Solargon: conservation of energy through intelligent design and utilization of super efficient building components to create very green cabins and homes.

Friday, November 27, 2009

Wednesday, November 18, 2009

Winter Comfort

Well winter is upon us and you can take advantage of huge savings on Solargon cabins and homes with our Stimulus sale!
This Solargon 30 has the optional 10' walls giving you more vertical room for a loft. Click Here to see our post on

Tuesday, November 10, 2009

Best Cabin On The Market

Just a short clip of the Loveland Solargon 30 as the interior is being finished.

Thursday, November 5, 2009

Owner Bob Sutherland has completed the outside of his Solargon 30 with rough cedar boards and battens and a low maintenance metal roof complete with a large wrap around deck and awsome views.
The architectural lines and woodwork were stunning as we walked in and looked up at a sea of sweet smelling pine.

Here is a view from the loft area. A great place for the kids and sleeps about six.

The glass for the gable windows arrived today and will be a great accent for the knotty pine covered walls and ceiling. Although these windows are not big they seemed to bring the outside in and offered additional light and great views from the loft above. To see the web album click here.

Friday, October 2, 2009

Sanctuary In The Round

This sanctuary in the round north of Crestone, Colorado contains 12 ridge lines and 12 valleys in the roof system. The original roof was canvas and needed replacement. Designer Rob Galloway replaced the old roof with this complex new design. A steel cable at the top of the wall serves as a moment ring keeping the walls from splaying outward. Although a true round building it proves less cost effective to build than an octagon. Click on picture to see a close up.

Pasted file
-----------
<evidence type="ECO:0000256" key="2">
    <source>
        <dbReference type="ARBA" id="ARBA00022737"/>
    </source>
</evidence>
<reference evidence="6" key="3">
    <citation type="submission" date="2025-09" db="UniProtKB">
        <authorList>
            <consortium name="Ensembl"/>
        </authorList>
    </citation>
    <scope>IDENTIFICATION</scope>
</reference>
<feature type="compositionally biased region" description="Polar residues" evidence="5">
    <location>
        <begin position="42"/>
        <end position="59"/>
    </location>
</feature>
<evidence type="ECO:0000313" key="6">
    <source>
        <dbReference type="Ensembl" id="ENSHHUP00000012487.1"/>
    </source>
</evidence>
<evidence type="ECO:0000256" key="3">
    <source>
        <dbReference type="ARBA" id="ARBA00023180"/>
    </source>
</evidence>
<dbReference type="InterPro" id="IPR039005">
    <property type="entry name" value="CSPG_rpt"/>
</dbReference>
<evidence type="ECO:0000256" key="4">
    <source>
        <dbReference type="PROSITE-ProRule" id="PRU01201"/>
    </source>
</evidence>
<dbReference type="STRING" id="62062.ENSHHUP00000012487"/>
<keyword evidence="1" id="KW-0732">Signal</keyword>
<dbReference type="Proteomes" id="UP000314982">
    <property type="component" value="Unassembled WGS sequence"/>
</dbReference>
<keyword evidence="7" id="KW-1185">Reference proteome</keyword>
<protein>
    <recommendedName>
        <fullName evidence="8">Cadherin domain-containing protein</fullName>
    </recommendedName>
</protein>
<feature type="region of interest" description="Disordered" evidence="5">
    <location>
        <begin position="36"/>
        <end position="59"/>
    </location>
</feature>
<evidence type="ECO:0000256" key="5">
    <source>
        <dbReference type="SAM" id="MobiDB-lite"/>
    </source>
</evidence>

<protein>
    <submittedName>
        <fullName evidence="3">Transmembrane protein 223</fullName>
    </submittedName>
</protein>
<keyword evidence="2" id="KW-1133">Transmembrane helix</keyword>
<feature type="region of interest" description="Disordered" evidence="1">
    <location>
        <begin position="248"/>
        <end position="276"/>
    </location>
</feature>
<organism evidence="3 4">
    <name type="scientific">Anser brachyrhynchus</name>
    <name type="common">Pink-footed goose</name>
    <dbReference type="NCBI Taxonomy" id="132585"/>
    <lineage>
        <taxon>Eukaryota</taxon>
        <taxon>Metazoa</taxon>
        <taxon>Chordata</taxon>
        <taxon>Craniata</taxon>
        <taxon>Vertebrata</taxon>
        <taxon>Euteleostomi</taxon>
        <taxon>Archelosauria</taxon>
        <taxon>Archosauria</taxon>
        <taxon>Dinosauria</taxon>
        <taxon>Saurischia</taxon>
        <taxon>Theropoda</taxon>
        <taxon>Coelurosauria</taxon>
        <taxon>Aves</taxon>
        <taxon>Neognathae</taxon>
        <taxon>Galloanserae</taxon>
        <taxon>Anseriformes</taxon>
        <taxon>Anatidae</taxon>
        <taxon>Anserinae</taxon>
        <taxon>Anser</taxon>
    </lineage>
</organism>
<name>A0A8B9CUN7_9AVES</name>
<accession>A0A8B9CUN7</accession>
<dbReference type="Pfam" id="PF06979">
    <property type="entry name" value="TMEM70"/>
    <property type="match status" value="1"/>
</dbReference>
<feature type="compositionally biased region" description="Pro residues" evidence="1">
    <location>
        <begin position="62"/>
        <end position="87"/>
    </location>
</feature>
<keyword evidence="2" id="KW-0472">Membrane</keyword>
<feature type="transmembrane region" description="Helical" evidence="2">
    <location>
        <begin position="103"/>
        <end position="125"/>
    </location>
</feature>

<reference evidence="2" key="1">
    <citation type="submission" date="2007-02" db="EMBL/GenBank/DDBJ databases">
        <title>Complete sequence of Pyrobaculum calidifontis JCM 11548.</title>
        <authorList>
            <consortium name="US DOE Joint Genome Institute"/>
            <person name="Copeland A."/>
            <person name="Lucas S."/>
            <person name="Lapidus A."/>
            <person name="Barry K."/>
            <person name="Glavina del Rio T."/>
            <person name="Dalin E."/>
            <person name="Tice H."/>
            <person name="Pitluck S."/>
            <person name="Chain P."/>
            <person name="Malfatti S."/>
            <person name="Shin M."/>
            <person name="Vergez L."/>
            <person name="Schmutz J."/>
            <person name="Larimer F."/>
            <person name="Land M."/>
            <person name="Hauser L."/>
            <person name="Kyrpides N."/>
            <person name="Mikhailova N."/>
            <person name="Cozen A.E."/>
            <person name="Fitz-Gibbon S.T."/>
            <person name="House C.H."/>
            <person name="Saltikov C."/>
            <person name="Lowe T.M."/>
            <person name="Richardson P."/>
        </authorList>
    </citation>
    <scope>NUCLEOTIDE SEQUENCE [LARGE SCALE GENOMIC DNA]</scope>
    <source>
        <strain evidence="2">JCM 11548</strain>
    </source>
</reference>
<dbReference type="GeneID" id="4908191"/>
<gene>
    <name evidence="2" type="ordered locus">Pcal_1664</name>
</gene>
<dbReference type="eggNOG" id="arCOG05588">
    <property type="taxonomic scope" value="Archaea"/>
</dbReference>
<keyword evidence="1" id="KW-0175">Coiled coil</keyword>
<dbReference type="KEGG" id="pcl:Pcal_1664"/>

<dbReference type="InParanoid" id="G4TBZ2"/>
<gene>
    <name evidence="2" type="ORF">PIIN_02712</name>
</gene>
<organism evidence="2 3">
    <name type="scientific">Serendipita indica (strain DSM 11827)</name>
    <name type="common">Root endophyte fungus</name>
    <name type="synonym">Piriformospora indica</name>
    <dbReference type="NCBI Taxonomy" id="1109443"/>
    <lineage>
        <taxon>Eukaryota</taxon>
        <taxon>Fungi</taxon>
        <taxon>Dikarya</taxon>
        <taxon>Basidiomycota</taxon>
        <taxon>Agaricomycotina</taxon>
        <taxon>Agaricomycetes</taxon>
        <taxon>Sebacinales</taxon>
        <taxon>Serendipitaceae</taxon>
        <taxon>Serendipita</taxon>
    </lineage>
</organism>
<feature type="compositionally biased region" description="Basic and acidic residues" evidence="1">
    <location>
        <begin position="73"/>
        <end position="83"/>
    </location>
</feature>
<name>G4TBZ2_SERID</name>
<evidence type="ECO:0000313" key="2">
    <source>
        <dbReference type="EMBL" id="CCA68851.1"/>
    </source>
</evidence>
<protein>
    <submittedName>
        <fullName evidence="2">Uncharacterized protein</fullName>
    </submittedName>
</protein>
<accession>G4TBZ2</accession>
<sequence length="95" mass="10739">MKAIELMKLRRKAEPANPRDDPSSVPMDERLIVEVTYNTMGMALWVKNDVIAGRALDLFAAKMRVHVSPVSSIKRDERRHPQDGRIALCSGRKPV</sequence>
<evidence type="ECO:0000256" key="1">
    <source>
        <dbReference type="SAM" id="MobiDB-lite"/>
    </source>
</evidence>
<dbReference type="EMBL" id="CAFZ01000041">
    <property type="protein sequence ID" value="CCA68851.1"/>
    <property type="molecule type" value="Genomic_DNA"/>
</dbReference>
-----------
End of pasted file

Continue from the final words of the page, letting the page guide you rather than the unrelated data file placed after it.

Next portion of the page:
Thursday, October 1, 2009

Sand Creek Solargon 30 Update

The Sand Creek Solargon 30 with completed exterior siding and metal roofing.

Friday, September 25, 2009

Future Solargoners?

This Solargon 30 is nestled at the edge of a mountain meadow. Assembled in just 3 days, the carpenter crew is now building the walk-out deck.
From left to right is John Haas with David and Sal Willet, shown visiting the Bob Sutherland Solargon west of Loveland, Colorado. Solargon sales rep. Sheri Mattei would love to see them all living in our ultra efficient passive solar buildings.

Tuesday, September 8, 2009

Solargon 30

This Solargon 30 is the latest model with it's 10' high walls and loft area. Located in the Rocky mountains west of Loveland, Colorado this super efficient mountain home will be off-grid. For more pictures click here.

Monday, August 24, 2009

First Solargon 30

The Solargon 30 pictured is the first to go up and is located in Colorado on the Wyoming border. It will be an off-grid retreat for the study of energy efficiency. With wall and roof panels rated at R42 this passive solar octagon is located at nearly 8,000 feet on the high plains of northern Colorado. Assembly of walls and roof panels was less than three days.
It will utilize a large solar hot water storage system with radiant floor heat and a PV system for power. For more pictures of the project click here.

Monday, May 18, 2009

Webb's Twin Solargons with Link

Pictured above are twin Solargons with a new link joining them. There is a loft area above with room below for a power room hallway to the twin octagon. This is just one way to add to an existing home to increase your living space.

Friday, April 24, 2009

The Future of Clean Energy is Now

Commentary by Steve Clark

It is time to leave behind the polluting ways of the past and embrace the clean energy future. There is a revolution happening in the way in which we make and use energy. We each mustbecome active participants in this revolution.
In the past our energy masters have dug up black rocks from the ground, hauled them to power plants and burned them, fouling the air and water with pollution in the process and sold us the electricity. This primitive, inefficient, dirty method of making electricity is no longer either necessary or cost effective.
Today we have the technology to make the energy that we need from the sunshine that falls on our roofs. The implications of these changes are truly revolutionary and the benefits we will reap are tremendous.